Educating Girls

This post originally appeared on World Moms Blog February 8, 2015 as part of a three-part series supporting #aPathAppears and @SavetheChildren

malalaI have long been an advocate of girls education. It is something I want every girl, wherever she is in the world, to have access to. I deeply believe educating girls is a key piece to improving our world.

So when my daughter was born eight years ago, I committed myself to ensuring that she would always have access to and the support she needs attaining the best education my husband and I can give her.

But along with the paramount importance her education is to me, so too is her understanding of how valuable having an education is and how lucky she is to have safe schools and many choices available to her.

But how do you impart this on an eight-year-old? More


TV and kids: the great power-off switch

Here’s a topic I hope generates robust discussion among fellow readers: it involves television viewing and the young, malleable mind…

Fokids & TVr Four-and-a-half years, DH and I have gone to great lengths limiting our children’s television exposure. Up until the age of two, our first-born had scarcely watched any TV at all. It’ isn’t that hard for us really because–aside from the month of March–we hardly watch TV ourselves. We don’t subscribe to cable, never have time for the news (did I mention we have two young kids?) and have no idea what’s happening on Must-See-TV (truth-be-told, even when we are clued in, we still don’t get it. What’s WITH 30 Rock?!). In fact, annually, we talk about getting rid of the TV altogether. At home, our preschooler’s TV viewing is limited to three options: the local PBS station, the New Hampshire PBS station and a handful of educational videos (OK, so the Sound of Music may not fall into this category but hey, if your kid memorizes the entire soundtrack, doesn’t that count 4AM Feeding?). But when we visit relatives, it’s a whole different line-up.

My mother- and father-in-law just bought a very fancy new TV. The thing is capable of all sorts of nifty things, including turning regular shows and movies into a surreal HD experience that leaves me unnerved every time. And though my father in-law holds multiple advanced degrees from Ivy-league institutions, I think the thing might be smarter than he. It’s kind of like HAL.

This year, as we spent the morning preparing a variety of Thanksgiving staples, brining the turkey and mixing up the stuffing, we let the kids watch Sprout. Since this is PBS’s offering to the venerated halls of cable TV, I assumed it an innocuous choice. Ah, but to assume makes an ASS out of U and ME. No sooner did I take a break from slicing shiitake and sit down to enjoy a speechless moment with my kids than I got peppered with requests for no fewer than FOUR items our daughter now wants from Santa (what, pray-tell, is a Tag Reader? Yet another human stand in? [this isn’t to say we won’t cave and buy one…I’m just saying…])!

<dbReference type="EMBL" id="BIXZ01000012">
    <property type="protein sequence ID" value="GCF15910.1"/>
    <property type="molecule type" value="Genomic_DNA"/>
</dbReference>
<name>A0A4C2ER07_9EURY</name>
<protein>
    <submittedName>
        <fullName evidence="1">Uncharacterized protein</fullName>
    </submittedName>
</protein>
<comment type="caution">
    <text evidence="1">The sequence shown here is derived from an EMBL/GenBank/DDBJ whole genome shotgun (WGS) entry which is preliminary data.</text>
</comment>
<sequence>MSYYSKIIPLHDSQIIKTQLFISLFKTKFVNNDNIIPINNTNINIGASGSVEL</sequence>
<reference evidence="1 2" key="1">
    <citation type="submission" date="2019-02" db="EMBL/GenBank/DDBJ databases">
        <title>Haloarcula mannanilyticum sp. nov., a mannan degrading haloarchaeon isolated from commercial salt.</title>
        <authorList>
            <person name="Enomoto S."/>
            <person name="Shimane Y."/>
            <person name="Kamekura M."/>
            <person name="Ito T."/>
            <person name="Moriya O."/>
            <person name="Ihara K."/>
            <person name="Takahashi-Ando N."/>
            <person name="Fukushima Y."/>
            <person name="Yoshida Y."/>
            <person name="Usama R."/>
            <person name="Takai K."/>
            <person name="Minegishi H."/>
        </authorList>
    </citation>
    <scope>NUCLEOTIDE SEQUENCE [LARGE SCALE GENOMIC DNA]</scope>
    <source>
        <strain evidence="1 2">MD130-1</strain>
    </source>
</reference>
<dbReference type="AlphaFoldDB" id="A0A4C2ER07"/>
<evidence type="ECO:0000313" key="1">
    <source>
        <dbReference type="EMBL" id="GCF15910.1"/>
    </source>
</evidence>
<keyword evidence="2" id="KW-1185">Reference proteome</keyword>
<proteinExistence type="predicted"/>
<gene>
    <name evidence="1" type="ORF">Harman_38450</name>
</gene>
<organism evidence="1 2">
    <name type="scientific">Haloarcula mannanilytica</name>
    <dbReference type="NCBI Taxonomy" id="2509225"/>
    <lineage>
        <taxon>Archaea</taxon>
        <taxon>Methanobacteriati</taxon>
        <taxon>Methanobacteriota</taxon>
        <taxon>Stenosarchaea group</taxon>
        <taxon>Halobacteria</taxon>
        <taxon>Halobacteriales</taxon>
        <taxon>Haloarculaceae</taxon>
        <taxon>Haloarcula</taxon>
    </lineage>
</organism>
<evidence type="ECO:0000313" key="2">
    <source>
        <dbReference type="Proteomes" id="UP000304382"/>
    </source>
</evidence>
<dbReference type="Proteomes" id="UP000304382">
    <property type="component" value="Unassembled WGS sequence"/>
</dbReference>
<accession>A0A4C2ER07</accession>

Since PBS is publicly funded, they severely lack the resources to keep up with other cable network megaliths and have to rely on the benevolence of corporate sponsors like Crayola and Fisher Price. There were so many commercials interspersed between short programming bursts and get-up-off-the-couch warm up activities that I practically developed A.D.D. myself (hey, can someone pass the popcorn?) Within 30 minutes, I was so discouraged by the channel, I blew a circuit, shut the TV off and stormed back into the kitchen for a glass of wine.

Fast forward 20 minutes and the kids were on their 5th lap of the circuit that runs from living room, through kitchen, past dinning room, down hall and around again. This was interspersed with loud squeals, breaks to turn light switches on and off and occasional stumbles. I was on my third glass of wine.

Later that afternoon, as we tucked in to the fruits of our morning labors and looked forward to a long visit with family around the Thanksgiving feast, we were DH was dragged from the table on multiple occasions to referee toy sharing battles, too-quiet-upstairs-visits and the general mayhem that ensues when kids finish a 4-hour-meal 20 minutes in.

Needless to say, this did not make for a happy DH and I was the first to hear about it. My response: “how about Noggin? We are at Nai Nai’s/Grandma’s after all.” More daggers. But the result was totally silent, statue-like children. Santa could have walked through the door bearing 20 Tag Readers, four Glow Station Day and Nights and two mice in a purple cage (more on this one later) and neither of them would have blinked an eye. Added plus: no commercials; it almost made me a convert.


But then I saw it, the eerie, glassed-over look in my kids’ eyes, their unresponsive demeanor when we called to them from down the hall, the slow oozing of cerebral matter out of their ears; we all looked on in amazement. So, as another year draws nigh and we still have some major holidays ahead, I’m sticking firm to my stance, TV too young is just a bad idea!

Thoughts from the peanut gallery? (oh, and please pass the popcorn!)

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